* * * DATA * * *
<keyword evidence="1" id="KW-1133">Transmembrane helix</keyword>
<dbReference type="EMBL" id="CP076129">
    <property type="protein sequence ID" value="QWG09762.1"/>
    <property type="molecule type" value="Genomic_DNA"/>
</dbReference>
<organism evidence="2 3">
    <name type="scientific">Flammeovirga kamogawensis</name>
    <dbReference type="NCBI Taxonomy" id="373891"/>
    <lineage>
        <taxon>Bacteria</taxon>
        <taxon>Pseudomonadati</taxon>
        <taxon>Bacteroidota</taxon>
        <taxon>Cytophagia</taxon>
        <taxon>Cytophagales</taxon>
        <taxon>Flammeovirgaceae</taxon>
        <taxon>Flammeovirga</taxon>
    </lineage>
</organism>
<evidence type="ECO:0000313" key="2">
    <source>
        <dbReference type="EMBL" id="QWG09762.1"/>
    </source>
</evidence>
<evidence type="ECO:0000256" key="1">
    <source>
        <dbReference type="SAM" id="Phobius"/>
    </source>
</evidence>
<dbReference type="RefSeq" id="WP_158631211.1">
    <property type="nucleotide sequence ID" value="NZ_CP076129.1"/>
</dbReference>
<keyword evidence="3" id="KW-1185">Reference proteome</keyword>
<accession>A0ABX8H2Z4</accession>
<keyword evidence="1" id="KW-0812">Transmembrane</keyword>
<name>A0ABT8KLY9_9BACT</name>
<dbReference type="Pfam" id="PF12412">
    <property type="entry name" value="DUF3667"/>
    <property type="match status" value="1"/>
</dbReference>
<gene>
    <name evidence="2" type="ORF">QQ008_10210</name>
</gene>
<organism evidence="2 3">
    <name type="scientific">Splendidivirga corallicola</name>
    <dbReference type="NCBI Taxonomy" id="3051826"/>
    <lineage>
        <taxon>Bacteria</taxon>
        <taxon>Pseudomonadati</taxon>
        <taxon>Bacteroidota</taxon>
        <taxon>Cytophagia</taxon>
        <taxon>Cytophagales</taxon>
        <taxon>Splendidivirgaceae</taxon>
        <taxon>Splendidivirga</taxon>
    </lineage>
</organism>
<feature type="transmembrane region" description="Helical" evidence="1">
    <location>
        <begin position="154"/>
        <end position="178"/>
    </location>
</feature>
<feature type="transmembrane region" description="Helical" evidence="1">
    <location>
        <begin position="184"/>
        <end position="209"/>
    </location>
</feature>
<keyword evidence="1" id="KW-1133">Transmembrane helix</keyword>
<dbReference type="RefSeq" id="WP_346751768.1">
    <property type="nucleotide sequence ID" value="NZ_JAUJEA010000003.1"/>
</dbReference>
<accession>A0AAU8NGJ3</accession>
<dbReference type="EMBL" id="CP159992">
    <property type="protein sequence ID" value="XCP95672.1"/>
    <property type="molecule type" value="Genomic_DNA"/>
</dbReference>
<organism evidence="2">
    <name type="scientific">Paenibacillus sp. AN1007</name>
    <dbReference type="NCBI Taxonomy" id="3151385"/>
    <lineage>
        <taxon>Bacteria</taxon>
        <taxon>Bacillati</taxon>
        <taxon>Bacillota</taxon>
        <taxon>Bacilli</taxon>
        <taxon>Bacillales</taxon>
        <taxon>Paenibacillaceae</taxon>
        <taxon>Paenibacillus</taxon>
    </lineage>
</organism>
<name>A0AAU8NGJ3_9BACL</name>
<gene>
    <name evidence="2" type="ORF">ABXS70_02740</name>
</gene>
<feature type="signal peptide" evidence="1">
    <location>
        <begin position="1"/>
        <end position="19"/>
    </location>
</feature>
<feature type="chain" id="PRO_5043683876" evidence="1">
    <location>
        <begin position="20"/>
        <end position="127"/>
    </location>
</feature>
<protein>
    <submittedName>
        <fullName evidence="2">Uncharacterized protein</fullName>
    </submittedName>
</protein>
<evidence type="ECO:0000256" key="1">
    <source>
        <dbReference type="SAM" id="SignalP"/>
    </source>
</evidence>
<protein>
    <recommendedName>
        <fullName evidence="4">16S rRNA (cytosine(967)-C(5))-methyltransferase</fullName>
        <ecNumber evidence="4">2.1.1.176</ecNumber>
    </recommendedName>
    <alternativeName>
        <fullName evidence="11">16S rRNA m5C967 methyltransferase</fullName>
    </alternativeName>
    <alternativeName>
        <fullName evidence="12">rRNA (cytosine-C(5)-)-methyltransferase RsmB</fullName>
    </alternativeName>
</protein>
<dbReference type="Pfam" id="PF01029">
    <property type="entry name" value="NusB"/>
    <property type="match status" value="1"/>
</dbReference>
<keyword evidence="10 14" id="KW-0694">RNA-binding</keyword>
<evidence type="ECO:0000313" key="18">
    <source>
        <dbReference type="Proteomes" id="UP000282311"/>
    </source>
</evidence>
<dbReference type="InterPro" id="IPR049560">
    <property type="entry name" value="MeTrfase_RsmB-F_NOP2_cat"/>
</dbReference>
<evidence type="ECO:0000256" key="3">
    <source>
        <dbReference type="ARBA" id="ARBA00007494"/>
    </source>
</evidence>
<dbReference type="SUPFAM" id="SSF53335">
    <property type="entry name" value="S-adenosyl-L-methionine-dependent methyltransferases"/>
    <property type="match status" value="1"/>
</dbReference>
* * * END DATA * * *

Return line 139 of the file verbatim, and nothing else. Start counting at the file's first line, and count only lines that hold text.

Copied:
    <property type="entry name" value="MeTrfase_RsmB-F_NOP2_cat"/>